Linguistically, the Polish language was predominant in Galicia. According to the 1910 census 58.6% of the combined population of both western and eastern Galicia spoke Polish as its mother tongue compared to 40.2% who spoke a Ruthenian language.The number of Polish-speakers may have been inflated because Jews were not given the option of listing Yiddish as their language.
The Jews of Galicia had immigrated in the Middle Ages from Germany. German-speaking people were more commonly referred to by the region of Germany where they originated (such as Saxony or Swabia).
For inhabitants who spoke different native languages, e.g. Poles and Ruthenians, identification was less problematic, but widespread multilingualism blurred the ethnic divisions again.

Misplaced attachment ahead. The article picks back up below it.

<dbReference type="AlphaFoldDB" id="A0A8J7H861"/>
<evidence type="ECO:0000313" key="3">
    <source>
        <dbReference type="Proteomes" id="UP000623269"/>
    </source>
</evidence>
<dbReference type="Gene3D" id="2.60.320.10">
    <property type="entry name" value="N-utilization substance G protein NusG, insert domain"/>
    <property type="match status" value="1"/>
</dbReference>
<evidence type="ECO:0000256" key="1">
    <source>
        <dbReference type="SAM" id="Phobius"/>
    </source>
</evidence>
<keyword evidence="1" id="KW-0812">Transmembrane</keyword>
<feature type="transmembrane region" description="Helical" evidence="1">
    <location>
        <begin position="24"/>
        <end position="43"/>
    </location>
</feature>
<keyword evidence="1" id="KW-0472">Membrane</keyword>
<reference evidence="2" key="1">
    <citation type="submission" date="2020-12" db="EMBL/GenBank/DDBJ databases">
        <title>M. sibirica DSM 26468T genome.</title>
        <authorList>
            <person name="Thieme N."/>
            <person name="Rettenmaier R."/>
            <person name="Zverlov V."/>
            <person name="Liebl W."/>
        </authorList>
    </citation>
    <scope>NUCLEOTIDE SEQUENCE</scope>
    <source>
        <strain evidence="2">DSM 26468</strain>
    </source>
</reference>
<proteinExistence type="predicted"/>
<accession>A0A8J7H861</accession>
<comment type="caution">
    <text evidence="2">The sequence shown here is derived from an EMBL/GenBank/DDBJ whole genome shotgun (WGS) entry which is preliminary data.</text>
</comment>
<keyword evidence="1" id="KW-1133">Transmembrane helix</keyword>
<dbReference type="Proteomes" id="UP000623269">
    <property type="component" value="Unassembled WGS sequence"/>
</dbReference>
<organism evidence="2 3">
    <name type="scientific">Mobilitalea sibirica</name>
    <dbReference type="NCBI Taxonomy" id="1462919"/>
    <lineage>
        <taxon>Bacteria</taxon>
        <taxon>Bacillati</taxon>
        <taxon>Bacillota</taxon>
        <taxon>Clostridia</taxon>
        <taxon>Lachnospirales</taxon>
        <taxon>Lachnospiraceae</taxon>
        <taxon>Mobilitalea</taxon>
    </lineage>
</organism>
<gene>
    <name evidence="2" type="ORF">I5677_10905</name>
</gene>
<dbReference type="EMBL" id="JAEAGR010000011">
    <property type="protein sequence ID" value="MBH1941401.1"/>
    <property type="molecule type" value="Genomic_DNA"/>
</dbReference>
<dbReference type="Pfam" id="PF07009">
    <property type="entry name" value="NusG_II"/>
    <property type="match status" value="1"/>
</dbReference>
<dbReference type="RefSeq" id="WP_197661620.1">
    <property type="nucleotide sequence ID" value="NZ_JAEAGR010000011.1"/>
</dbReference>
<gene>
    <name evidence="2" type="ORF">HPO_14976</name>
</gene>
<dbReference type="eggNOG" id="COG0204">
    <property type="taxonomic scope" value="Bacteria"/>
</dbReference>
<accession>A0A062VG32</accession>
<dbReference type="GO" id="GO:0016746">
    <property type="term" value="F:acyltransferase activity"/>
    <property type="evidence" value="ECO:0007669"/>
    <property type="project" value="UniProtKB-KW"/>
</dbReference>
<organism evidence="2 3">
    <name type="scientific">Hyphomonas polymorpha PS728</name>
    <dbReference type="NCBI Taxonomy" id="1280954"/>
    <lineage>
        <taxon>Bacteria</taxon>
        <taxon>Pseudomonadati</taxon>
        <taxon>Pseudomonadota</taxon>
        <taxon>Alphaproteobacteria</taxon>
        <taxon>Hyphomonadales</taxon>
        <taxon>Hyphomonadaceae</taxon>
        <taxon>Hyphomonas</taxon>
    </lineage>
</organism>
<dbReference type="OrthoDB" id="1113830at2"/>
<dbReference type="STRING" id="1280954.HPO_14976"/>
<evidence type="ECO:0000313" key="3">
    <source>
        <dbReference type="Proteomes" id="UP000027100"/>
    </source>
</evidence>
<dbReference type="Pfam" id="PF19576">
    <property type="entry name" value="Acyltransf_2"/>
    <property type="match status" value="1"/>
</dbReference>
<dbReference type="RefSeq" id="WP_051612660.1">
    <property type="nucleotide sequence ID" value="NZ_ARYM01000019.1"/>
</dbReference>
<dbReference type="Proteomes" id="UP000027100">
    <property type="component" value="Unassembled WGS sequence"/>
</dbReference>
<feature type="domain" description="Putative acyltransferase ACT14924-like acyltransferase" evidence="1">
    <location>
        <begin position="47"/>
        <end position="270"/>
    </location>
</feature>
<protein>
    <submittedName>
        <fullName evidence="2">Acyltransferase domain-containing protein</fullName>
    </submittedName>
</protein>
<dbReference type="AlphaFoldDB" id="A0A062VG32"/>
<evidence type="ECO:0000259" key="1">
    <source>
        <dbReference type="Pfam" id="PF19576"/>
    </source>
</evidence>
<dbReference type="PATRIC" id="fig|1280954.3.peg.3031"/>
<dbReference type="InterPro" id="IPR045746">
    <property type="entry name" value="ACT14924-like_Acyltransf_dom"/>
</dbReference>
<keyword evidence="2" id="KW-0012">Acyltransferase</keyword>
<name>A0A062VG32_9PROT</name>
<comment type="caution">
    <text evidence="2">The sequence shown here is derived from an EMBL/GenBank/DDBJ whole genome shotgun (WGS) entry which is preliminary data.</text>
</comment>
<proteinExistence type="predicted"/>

Religiously, Galicia was predominantly Christian. Catholicism was practiced in two rites. Poles were Roman Catholic, while Ukrainians belonged to the Greek Catholic Church. Judaism represented the third largest religious group, and notably, Galicia was the center of Hasidism.
The new state borders cut Galicia off from many of its traditional trade routes and markets of the Polish sphere, resulting in stagnation of economic life and decline of Galician towns. Lviv lost its status as a significant trade centre. After a short period of limited investments, the Austrian government started the fiscal exploitation of Galicia and drained the region of manpower through conscription to the imperial army. The Austrians decided that Galicia should not develop industrially but remain an agricultural area that would serve as a supplier of food products and raw materials to other Habsburg provinces. New taxes were instituted, investments were discouraged, and cities and towns were neglected.The result was significant poverty in Austrian Galicia. Galicia was the poorest province of Austro-Hungary, and according to Norman Davies, could be considered "the poorest province in Europe".